• Journal Article

Exposure to chronic isolation modulates receptors mRNAs for oxytocin and vasopressin in the hypothalamus and heart

Citation

Pournajafi-Nazarloo, H., Kenkel, W., Mohsenpour, S. R., Sanzenbacher, L., Saadat, H., Partoo, L., ... Carter Porges, C. (2013). Exposure to chronic isolation modulates receptors mRNAs for oxytocin and vasopressin in the hypothalamus and heart. Peptides, 43, 20-26. DOI: 10.1016/j.peptides.2013.02.007

Abstract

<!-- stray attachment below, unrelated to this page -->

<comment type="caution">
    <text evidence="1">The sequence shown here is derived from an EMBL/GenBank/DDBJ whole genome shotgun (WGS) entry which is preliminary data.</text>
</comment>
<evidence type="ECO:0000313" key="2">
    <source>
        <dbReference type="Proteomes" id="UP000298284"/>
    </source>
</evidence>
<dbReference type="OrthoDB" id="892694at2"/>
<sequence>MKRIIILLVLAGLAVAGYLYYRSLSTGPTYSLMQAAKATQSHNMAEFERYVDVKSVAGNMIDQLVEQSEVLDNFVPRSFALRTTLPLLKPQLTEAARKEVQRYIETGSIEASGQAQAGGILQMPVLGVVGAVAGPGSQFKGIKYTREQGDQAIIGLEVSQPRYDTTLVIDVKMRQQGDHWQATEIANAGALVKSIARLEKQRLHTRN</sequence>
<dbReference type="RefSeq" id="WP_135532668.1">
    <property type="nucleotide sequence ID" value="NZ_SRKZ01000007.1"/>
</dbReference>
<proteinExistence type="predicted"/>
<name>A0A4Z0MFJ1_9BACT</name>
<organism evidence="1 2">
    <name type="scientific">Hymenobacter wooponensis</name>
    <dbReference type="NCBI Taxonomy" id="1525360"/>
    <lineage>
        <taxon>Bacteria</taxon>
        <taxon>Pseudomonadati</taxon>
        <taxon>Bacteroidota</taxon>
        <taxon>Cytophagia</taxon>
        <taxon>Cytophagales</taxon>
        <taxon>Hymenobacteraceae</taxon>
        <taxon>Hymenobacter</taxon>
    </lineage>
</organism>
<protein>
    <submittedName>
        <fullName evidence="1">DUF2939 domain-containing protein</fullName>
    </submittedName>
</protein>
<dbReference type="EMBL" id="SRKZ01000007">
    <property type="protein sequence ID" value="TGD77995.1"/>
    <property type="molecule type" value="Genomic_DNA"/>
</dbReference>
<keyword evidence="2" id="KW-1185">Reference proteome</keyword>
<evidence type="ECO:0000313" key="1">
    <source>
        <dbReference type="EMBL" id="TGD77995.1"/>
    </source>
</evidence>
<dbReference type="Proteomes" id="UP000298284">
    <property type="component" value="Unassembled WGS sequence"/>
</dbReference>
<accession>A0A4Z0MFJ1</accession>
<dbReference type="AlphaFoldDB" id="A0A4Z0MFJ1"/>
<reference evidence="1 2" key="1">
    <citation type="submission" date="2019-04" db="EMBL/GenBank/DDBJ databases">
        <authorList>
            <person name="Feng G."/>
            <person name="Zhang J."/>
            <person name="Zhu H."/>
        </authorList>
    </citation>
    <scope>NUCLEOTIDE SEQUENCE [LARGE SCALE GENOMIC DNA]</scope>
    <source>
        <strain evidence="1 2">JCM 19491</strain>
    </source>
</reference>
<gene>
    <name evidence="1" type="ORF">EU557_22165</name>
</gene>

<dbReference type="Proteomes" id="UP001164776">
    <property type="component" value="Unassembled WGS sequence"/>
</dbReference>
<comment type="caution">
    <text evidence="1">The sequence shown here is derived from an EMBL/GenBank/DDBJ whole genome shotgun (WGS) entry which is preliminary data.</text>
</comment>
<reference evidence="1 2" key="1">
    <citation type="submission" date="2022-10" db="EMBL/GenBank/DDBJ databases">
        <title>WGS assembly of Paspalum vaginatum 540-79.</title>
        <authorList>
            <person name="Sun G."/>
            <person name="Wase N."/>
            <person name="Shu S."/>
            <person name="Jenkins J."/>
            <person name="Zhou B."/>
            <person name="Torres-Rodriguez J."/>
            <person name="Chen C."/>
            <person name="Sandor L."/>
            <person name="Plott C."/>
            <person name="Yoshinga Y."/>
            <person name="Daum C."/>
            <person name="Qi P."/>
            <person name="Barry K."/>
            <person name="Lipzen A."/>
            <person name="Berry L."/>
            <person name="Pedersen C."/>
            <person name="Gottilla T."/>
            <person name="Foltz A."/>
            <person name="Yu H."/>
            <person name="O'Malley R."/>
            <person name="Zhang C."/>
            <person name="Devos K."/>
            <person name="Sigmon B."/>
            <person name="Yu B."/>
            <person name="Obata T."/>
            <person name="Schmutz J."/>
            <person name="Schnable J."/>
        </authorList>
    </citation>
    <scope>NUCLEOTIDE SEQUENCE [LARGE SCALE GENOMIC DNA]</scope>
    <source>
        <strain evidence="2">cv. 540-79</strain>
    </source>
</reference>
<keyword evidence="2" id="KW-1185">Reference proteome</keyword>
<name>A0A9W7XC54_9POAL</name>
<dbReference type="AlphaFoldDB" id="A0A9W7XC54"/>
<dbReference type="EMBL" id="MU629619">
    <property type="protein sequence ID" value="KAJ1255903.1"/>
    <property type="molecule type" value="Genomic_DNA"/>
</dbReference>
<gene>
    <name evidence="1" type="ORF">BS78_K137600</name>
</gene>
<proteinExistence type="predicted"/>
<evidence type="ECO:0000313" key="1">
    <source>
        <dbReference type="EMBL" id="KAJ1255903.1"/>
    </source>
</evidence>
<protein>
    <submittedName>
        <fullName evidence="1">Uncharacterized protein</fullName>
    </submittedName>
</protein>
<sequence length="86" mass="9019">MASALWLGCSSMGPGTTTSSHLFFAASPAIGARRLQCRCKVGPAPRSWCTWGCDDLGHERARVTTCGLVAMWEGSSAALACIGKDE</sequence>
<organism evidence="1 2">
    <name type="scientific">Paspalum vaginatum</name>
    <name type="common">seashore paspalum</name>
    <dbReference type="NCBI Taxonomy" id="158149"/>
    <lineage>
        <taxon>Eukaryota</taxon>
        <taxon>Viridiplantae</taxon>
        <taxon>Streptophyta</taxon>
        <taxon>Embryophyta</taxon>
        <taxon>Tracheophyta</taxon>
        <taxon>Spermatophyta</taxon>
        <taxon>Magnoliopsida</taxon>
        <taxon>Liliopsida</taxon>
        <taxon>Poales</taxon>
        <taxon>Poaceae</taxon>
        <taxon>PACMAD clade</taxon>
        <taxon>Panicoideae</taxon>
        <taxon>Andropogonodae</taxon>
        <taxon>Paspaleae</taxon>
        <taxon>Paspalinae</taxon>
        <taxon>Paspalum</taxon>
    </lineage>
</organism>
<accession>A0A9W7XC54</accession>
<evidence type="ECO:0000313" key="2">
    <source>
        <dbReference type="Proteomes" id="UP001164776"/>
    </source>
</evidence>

The goal of our study was to explore the effect of social isolation stress of varying durations on the plasma oxytocin (OT), messenger ribonucleic acid (mRNA) for oxytocin receptor (OTR), plasma arginine vasopressin (AVP) and mRNA for V1a receptor of AVP (V1aR) expression in the hypothalamus and heart of socially monogamous female and male prairie voles (Microtus ochrogaster). Continuous isolation for 4 weeks (chronic isolation) increased plasma OT level in females, but not in males. One hour of isolation every day for 4 weeks (repeated isolation) was followed by a significant increase in plasma AVP level. Chronic isolation, but not repeated isolation, significantly decreased OTR mRNA in the hypothalamus and heart in both sexes. Chronic isolation significantly decreased cardiac V1aR mRNA, but no effect on hypothalamic V1aR mRNA expression. We did not find a gender difference within repeated social isolation groups. The results of the present study reveal that although chronic social isolation can down-regulate gene expression for the OTR in both sexes, the release of the OT peptide was increased after chronic isolation only in females, possibly somewhat protecting females from the negative consequences of isolation. In both sexes repeated, but not chronic, isolation increased plasma AVP, which could be permissive for mobilization and thus adaptive in response to a repeated stressor. The differential effects of isolation on OT and AVP systems may help in understanding mechanisms through social interactions can be protective against emotional and cardiovascular disorders